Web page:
Saving Energy with Raw Materials

July 1, 2002
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Adding certain raw materials, such as lithium, to a glass or ceramic batch can reduce energy requirements while also providing a range of other benefits.

Photo courtesy of Sons of Gwalia Ltd.


Whenever energy conservation measures are considered in the glass and ceramic industry, it is often in terms of equipment and tools designed to increase a plant’s operating efficiency. Even the U.S. Department of Energy’s (DOE) Office of Industrial Technologies (OIT), which is dedicated to partnering with other organizations to research, develop and deliver advanced energy efficiency, renewable energy and pollution prevention technologies to industry, has primarily focused on equipment-related technologies—such as high-efficiency furnaces, burners, sensors and modeling tools—as methods for energy reduction.

However, there may be another way to reduce energy use without investing large amounts of capital in equipment and systems. According to Charles Merivale, senior vice president of Amalgamet Canada (a Division of Premetalco Inc.), adjusting the batch with additions of certain raw materials, such as lithium, can have a significant impact on the industry’s energy requirements. “There are documented cases of glass and ceramic companies adding lithium to their batch and lowering melting/firing times and furnace temperatures, thereby conserving fuel,” Merivale said. These cases suggest that as much as 5-10% of energy use can be saved through this simple measure. When this strategy is combined with other energy-saving tools, such as modified or new equipment, the savings can be significantly higher. The added raw materials can also provide other benefits, such as increased production speeds and improved product quality.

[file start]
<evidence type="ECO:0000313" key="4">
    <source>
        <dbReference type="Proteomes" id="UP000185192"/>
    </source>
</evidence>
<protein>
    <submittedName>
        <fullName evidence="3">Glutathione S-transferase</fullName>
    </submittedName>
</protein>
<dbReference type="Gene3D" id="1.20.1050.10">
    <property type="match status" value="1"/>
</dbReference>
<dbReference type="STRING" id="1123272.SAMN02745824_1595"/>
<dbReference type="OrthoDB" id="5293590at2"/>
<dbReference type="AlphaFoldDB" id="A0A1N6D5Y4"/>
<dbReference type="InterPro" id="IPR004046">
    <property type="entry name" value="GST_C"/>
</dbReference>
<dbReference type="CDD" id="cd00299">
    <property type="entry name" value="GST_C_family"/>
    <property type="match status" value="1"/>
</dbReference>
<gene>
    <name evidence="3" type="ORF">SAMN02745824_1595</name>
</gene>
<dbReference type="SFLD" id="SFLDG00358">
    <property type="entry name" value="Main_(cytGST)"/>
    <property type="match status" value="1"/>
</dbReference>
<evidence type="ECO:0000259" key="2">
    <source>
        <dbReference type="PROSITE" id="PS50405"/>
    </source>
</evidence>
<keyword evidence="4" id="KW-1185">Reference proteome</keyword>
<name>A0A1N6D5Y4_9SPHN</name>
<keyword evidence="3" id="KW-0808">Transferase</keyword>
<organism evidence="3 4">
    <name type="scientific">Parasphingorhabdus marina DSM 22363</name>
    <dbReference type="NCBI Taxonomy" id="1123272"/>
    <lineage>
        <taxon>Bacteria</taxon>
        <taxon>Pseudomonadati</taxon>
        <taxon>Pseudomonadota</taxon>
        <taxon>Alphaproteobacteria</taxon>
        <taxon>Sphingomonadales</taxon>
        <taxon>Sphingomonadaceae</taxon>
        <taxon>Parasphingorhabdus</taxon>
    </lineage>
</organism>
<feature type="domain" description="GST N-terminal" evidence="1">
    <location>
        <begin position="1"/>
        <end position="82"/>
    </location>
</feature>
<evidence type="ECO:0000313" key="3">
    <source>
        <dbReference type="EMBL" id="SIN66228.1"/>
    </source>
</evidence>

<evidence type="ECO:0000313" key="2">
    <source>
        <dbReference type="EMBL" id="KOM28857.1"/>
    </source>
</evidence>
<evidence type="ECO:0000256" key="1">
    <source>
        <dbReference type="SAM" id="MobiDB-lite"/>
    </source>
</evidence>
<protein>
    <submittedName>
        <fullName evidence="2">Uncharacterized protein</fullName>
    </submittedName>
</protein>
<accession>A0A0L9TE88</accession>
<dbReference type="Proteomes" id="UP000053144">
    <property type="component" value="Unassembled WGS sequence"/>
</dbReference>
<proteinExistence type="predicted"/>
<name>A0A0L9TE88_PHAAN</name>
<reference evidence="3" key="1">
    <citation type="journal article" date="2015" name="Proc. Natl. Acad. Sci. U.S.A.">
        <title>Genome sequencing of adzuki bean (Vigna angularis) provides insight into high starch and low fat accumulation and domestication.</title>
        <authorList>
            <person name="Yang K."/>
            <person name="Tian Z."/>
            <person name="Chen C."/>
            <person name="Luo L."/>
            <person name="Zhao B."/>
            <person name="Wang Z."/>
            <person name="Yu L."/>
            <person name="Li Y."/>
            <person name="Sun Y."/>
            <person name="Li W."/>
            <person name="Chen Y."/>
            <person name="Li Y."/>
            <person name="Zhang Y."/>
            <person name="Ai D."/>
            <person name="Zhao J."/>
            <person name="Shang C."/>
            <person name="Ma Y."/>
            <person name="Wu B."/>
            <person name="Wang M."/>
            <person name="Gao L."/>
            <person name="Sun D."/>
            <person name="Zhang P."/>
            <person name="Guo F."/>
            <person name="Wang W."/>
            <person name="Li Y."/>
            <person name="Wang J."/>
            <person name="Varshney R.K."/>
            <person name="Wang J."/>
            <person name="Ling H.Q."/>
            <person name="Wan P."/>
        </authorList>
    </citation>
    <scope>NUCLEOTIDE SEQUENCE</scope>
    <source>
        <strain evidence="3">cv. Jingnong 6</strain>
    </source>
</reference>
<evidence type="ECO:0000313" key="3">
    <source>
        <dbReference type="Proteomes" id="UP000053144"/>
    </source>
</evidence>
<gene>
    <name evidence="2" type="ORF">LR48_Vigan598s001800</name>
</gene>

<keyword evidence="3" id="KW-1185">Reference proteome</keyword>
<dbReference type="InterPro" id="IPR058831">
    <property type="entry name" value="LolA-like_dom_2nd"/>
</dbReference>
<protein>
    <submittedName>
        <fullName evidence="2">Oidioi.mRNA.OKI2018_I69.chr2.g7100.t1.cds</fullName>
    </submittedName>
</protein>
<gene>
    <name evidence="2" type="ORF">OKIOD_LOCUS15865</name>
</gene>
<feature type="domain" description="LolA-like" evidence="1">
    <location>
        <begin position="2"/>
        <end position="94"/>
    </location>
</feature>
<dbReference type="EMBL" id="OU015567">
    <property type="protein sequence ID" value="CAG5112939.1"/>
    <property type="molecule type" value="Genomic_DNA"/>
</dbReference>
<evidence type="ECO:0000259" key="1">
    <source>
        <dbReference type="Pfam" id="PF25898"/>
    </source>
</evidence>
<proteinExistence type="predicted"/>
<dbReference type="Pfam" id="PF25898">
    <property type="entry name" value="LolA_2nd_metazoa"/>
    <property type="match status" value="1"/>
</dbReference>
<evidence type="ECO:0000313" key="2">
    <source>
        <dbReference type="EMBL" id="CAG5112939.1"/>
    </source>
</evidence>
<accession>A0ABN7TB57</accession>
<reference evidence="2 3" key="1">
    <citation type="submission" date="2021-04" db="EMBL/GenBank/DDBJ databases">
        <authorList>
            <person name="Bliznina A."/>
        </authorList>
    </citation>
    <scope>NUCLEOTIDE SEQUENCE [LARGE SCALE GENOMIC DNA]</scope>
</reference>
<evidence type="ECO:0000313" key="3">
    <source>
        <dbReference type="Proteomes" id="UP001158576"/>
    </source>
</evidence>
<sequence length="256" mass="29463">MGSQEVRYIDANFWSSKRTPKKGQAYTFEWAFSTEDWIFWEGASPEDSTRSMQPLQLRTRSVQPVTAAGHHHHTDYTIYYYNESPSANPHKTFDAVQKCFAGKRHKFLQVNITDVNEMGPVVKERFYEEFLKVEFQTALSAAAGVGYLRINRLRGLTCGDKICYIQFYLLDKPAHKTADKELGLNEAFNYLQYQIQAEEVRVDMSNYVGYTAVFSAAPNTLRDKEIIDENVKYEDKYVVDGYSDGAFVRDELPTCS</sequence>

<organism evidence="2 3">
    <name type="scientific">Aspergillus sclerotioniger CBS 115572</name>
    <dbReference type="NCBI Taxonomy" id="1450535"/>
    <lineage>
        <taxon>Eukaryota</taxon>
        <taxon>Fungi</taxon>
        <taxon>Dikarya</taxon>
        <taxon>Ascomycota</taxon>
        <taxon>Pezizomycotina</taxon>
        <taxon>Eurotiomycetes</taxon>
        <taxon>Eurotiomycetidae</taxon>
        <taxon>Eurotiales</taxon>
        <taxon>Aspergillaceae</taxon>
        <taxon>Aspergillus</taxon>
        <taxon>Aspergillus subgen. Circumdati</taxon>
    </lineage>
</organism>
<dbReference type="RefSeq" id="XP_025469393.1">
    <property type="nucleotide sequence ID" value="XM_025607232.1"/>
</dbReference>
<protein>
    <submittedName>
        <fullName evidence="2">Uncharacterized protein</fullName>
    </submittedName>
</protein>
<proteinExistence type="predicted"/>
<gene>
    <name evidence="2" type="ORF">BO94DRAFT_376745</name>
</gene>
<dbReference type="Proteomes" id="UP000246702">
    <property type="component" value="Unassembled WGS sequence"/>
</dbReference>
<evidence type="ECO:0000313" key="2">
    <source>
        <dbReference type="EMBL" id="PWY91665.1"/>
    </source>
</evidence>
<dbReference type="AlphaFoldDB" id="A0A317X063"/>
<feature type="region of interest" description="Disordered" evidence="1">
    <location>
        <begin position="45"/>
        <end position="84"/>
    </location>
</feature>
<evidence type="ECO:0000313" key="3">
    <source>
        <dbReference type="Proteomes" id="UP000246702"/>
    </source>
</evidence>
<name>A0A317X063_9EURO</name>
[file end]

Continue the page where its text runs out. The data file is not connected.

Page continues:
As the U.S. glass and ceramic manufacturing industries struggle to remain competitive in the face of increasing global competition, such simple solutions may have a significant impact in terms of overall energy and cost savings.

How Does It Work?

Lithium is the lightest, smallest and most reactive of all of the alkali metals. It also possesses the smallest ionic radius (the average distance from the center to the outermost electron) and the highest ionic potential (the energy required to cause any atom to lose an electron and thus become a cation). According to Derek McCracken, director of minerals marketing at American Minerals, Inc., King of Prussia, Pa., “All of these factors combine to produce an extremely powerful flux that can be used to benefit both glass and ceramics.”

When used in glass, lithium oxide (Li2O), as well as lithium-bearing ores such as spodumene, decreases the melting point, viscosity and thermal expansion of the glass, leading to increased melting efficiencies and/or larger effective furnace capacities. Because Li2O can lower the required processing temperature by as much as 50C, it provides a 5-10% reduction in energy use and can also decrease NOx emissions. Additional benefits include improved glass quality and an increased melt-to-pack ratio as a result of fewer checks and tears, as well as a potential increase in refractory life due to lower operating temperatures.